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UWI’s Prof Andrew Jupiter: Expect more proven reserves from deepwater drills

Published: 
Wednesday, September 3, 2014
Energy Minister Kevin Ramnarine, left, speaks with recently appointed Professor of Petroleum Studies Andrew Jupiter, energy consultant Frank Look Kin and Rupert Mendes, retired public servant, at the Ryder Scott natural gas audit function at the Hyatt Regency on August 29. Both Mendes and Jupiter are former permanent secretaries in the Ministry of Energy. Photo: Kristian De Silva

T&T will see an increase in its proven natural gas reserves within the next decade, according to Andrew Jupiter, professor of petroleum studies at the University of the West Indies. In an interview with the Business Guardian, Jupiter said the additional reserves will come from the deep water and that it requires between five and seven exploration wells being drilled annually in order to replace the annual 1.5 trillion cubic feet of gas used annually.

On Friday, the Ryder Scott 2013 Natural Gas Reserve Audit Report indicated that there had been a seven per cent decline in proven natural gas reserves in 2013 compared with 2012. Some of the highlights of the report, which is eagerly anticipated by local energy watchers every year, included that T&T has proven reserves of 12.24 billion cubic feet (bcf), probable reserves of 5.526 bcf and possible reserves of 6.116 bcf.

Energy Minister Kevin Ramnarine said this decline should come as no surprise. “This is an annual thing we do and the reserves have been declining since 2002 every year. It did not start declining four years ago. What we have to do is ensure there is a forward programme of exploration to continue to replace reserves at the rate at which we are using those reserves,” he told the media at the Hyatt Regency Trinidad, Port-of-Spain.

Speaking on Tuesday, Jupiter, who recently retired as permanent secretary in the Ministry of Energy, said: “You have to first of all consider how did we arrive at our reserves situation, and if you do so, you will realise there is a direct correlation with a reduction in the number of rig days and a decrease in our proven reserves.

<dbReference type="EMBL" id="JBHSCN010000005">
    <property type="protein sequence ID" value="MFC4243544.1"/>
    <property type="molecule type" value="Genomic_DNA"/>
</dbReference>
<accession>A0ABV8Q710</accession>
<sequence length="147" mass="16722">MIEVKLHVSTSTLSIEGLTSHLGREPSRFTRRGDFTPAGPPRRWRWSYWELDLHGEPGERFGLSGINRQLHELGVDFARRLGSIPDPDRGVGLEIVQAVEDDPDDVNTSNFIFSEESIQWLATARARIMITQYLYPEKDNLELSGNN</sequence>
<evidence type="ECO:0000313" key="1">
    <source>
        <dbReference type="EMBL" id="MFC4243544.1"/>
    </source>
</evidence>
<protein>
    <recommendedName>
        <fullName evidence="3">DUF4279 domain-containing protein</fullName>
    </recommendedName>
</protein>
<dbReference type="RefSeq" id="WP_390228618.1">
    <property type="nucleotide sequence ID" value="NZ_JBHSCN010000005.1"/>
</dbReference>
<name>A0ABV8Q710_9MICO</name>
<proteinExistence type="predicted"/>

“After 2004, we saw a fall in rig days and a decade on, we are seeing the effect. When you look at the graph, you will see there is now an increase in the number of rig days and this augers well for reserves replacement. 

“I believe that you will see an increase in proven reserves when we drill and make discoveries in the deepwater. All you need is one sufficiently large find in the deepwater, and I believe we will make discoveries there. Look all around you, in the north of Trinidad we have hydrocarbons, in the south, in the east and In the west. There is no doubt that if we drill, we will find hydrocarbons and this is an under-explored province. So the reserves are there. We simply need to explore for it.”

Jupiter said he hoped that the discovery in the deepwater would be oil with associated natural gas. He sad this would make the gas significantly less expensive to bring to market since a lot of the money will be made by simply producing and selling the crude. At the Ryder Scott news conference, Herman Guido Acuña, Ryder Scott’s managing senior vice president – international, said the decline was due to the high level of usage of 1.449 tcf per year and a replacement of only 500 bcf of gas.

He said there were small changes in both T&T’s probable and possible natural gas reserves, which in 2013 stood at 5.526 tcf and 6.116 tcf, respectively, with the island’s 3p being 23.188 tcf. However, there was a major jump of almost 9 tcf in the islands exploration potential, which in 2013 stood at 39.887 tcf for an overall resource potential of 63 tcf.

Acuña said the audit took into account Niko Resources and Trinity acreage and looked at solid leads and 3D seismic that clearly pointed out a good chance that another 9 tcf could be available in Blocks NCMA (2) NCMA (3) and 4 (B). He said the survey only took into account reserves in the shallow water and not in the seven deep water blocks that have recently been awarded and in which the T&T Government estimates contain as much as 31 tcf.

The audit also does not take into account the results from BP’s Ocean Cable Bottom survey which is still being processed, but in which the company has already said it has increased its reserves and has shown significant potential in its acreage off Trinidad’s east coast.

Acuña said the Caribbean island has been able to maintain its production to reserves ratio of between eight and ten years for a decade now and that is a comfortable position to be in. He said it poses a challenge because companies are not challenged to go out and look for additional reserves because there are no immediate downstream projects.

Jupiter said new technology will also lead to an addition to proven reserves category, but said this would not be enough to replace the 1.5 tcf being used annually. The former permanent secretary said there were significant reserves stranded on the shared border with Venezuela.

“If we are able to unlock those reserves, if we are able to successfully conclude those negotiations and bring those reserves to T&T for processing, then in the Loran/Manatee block alone, we are talking about ten tcf. And there are other cross border fields. If we do this, then we will have a model for the other blocks that this will be significant,” Jupiter said. T&T and Venezuela have been negotiating a cross-border arrangement for more than a decade.

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